Blerta Basholli’s award-winning debut feature is a film about honey and also about ajvar, a sweet dish from the former Yugoslavia made from aubergines and red peppers. But the film tastes fierce and sharp, like black coffee.
It is based on the true story of Fahrije Hoti, a Kosovan woman whose husband went missing during the Balkan wars of the 90s, and so just to stay alive and provide for her children, she formed a women-only collective with all the other war widows (or presumed widows, longing for definitive news of what Serb forces did with their missing husbands) making honey and other delicacies to sell. But the film shows her facing brutal misogyny and violence from the men in her village who feel she is getting above herself. (The drama comes with a closing disclaimer emphasising that some of it is fictional, I suspect to pre-empt lawsuits.)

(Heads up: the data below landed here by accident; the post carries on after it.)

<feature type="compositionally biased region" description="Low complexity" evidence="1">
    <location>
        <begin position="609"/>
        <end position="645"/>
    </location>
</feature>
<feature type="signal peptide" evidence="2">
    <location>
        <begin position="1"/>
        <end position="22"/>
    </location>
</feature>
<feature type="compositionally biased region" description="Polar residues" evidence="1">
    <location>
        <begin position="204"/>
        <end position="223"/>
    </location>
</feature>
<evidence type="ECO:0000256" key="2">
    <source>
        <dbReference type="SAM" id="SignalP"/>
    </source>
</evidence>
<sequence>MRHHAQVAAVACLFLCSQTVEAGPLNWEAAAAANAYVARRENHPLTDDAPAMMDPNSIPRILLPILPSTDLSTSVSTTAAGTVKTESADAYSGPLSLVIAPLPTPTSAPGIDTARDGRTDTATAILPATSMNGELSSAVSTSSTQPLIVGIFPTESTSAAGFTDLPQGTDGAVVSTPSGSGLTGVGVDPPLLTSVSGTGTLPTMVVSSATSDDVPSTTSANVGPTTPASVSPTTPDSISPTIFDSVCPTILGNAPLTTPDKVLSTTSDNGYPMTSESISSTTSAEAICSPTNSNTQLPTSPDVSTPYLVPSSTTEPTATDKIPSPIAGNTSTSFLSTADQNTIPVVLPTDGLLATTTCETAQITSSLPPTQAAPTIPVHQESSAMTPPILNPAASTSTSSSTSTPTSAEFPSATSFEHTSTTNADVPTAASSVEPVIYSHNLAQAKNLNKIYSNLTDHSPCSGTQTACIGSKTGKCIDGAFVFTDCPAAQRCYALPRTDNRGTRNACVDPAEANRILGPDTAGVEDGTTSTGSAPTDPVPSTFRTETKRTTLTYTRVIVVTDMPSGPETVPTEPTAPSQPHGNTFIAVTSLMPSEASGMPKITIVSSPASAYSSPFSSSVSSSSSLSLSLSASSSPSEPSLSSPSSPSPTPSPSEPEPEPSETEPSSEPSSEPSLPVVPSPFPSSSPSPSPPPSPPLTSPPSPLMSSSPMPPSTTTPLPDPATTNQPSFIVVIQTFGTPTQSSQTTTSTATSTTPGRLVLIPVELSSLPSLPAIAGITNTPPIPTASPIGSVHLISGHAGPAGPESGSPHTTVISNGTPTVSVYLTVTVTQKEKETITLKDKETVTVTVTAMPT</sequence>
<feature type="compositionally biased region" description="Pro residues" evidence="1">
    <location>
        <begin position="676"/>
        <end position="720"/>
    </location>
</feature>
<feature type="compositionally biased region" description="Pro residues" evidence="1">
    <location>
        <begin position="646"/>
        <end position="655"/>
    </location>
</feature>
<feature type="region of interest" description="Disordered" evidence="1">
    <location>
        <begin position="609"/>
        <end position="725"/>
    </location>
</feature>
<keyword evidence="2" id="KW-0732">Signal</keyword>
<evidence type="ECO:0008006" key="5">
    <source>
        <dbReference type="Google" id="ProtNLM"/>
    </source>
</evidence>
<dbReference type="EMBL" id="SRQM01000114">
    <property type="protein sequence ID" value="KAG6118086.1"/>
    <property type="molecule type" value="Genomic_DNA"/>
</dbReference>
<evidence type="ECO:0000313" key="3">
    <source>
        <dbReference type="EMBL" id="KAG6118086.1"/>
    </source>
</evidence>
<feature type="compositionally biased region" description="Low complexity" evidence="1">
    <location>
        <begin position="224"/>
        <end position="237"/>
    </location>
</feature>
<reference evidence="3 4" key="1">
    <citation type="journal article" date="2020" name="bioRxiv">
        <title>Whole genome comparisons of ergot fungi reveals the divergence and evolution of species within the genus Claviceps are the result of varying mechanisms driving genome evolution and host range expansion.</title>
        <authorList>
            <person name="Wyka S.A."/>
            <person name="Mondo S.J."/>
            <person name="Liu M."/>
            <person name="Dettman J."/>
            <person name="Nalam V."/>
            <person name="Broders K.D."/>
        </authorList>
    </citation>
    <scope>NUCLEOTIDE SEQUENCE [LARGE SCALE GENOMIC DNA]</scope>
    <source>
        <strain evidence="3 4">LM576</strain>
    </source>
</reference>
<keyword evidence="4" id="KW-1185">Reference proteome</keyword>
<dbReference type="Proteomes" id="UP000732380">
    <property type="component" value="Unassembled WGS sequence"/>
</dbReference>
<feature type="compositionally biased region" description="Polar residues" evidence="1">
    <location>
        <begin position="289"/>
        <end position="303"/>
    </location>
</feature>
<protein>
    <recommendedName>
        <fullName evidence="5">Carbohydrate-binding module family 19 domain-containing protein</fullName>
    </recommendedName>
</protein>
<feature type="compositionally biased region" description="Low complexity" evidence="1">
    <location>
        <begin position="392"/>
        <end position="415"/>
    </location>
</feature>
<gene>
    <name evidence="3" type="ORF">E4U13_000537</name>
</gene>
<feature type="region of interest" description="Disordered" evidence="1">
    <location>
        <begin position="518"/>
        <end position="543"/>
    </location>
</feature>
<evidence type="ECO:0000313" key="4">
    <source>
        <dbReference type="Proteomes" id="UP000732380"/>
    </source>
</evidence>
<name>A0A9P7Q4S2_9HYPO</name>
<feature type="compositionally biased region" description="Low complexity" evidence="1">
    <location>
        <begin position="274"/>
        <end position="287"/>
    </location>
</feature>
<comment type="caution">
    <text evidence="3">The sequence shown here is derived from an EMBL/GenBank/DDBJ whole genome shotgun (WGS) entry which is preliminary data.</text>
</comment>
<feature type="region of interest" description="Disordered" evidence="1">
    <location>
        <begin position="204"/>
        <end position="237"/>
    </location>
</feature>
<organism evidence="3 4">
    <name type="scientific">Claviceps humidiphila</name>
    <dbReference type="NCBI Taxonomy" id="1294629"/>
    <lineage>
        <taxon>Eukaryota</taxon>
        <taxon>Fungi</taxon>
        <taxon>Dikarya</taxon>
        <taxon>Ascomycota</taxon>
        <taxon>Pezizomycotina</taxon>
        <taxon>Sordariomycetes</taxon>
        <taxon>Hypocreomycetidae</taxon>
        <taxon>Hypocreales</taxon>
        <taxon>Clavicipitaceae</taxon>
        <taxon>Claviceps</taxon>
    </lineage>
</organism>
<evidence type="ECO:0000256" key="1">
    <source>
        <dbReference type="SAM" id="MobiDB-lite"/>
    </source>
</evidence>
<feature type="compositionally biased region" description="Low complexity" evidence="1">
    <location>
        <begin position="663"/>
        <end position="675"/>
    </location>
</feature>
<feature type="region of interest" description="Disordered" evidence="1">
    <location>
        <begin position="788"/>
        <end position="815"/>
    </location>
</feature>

Albanian-born Kosovan actress Yllka Gashi is excellent as Fahrije herself, a woman who started this business at least partly to manage or exorcise her grief: the hive in their garden was set up by her husband. This is her way of staying close to his memory; she remembers how instinctive his touch was with the bees and how he never got stung. Fahrije, on the other hand, is always getting stung, and this is partly why she switches largely to ajvar; each sting is a reminder.
There is a marvellous scene in which Fahrije’s young son is thoughtfully combing his hair in front of the mirror, with some adolescent stirrings of vanity, perhaps. Watching him, Fahrije suddenly smiles, with transparent love and pain, and without needing to be told we can see she thinks he resembles his father. Her own father-in-law Haxhi (a great performance from veteran Kosovan actor and musician Çun Lajçi) is a glowering figure, dealing with agony and grief in his own way, but gradually coming to value Fahrije. This is a richly intelligent drama, in which every word and every shot counts.